Ocean hitchhiker’s sucker mechanism offers potential for underwater adhesion


A new study has revealed how remora suckerfish detach themselves from the surfaces they’ve clung to—and how the mechanism could provide inspiration for future reversible underwater adhesion devices.

The research, by an international, multidisciplinary team working across robotics, comparative biology, and electrical engineering, investigated the detachment mechanism of the remora’s suction disc, and experimented with how it could be applied in underwater robots.

The team’s findings are published in the IOP Publishing journal Bioinspiration and Biomimetics.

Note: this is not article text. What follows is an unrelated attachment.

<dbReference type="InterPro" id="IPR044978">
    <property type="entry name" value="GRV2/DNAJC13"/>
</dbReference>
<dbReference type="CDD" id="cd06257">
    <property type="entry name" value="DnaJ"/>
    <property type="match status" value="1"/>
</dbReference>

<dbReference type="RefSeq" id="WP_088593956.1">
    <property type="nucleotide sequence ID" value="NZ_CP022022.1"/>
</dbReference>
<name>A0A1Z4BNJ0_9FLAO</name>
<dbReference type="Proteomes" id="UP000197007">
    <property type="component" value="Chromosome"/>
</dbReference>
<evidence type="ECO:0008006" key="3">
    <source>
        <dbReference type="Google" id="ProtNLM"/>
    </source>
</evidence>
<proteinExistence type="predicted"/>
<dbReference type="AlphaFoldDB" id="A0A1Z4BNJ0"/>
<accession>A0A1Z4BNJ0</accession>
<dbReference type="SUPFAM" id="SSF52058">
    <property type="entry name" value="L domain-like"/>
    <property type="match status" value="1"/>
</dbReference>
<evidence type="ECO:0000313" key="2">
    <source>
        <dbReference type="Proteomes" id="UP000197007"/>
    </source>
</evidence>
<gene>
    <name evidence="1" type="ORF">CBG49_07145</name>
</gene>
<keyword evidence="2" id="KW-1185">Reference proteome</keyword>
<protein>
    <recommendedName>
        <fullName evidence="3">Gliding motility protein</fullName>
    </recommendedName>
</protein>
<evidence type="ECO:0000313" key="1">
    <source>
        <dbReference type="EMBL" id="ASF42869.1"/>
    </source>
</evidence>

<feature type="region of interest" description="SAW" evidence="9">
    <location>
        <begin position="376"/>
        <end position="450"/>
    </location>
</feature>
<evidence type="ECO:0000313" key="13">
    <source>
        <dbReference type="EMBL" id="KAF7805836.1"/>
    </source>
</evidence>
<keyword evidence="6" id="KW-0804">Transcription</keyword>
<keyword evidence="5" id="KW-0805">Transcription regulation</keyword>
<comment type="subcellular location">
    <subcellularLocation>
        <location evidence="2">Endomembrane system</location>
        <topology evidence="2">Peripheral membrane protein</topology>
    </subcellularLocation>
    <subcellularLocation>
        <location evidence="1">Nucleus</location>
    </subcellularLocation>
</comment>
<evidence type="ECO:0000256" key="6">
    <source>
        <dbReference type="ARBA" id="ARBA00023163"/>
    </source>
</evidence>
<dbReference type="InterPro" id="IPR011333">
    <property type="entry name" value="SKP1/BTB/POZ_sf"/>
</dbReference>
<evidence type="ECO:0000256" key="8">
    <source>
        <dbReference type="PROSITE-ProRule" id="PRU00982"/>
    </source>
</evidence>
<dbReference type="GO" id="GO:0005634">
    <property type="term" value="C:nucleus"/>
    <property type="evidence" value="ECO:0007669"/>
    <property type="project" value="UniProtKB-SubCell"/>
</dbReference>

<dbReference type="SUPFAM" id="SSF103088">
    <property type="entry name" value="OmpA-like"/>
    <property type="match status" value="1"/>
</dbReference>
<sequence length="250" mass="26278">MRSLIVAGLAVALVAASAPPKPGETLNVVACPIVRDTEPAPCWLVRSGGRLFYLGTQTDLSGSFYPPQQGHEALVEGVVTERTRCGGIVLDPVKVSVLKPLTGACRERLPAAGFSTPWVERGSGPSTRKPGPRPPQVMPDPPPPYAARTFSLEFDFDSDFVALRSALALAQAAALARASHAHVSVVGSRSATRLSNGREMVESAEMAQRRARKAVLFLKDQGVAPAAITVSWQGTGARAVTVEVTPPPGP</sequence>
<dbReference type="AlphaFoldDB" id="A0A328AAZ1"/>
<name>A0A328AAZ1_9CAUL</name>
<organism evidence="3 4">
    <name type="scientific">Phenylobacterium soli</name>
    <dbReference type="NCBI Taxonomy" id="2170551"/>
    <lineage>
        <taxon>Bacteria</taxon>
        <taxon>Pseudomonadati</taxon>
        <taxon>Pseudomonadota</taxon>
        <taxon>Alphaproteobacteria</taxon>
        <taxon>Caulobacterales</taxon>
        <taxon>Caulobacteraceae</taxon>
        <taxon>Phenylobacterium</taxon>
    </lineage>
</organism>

Lead author Professor Li Wen, from Beihang University, Beijing, said: “Marine organisms mainly use two methods of adhesion in submerged environments: chemical adhesion and suction adhesion. Remora’s hitchhiking behaviour uses suction adhesion and requires these fishes to be capable of both attaching and detaching regularly, but their detachment remains poorly understood.

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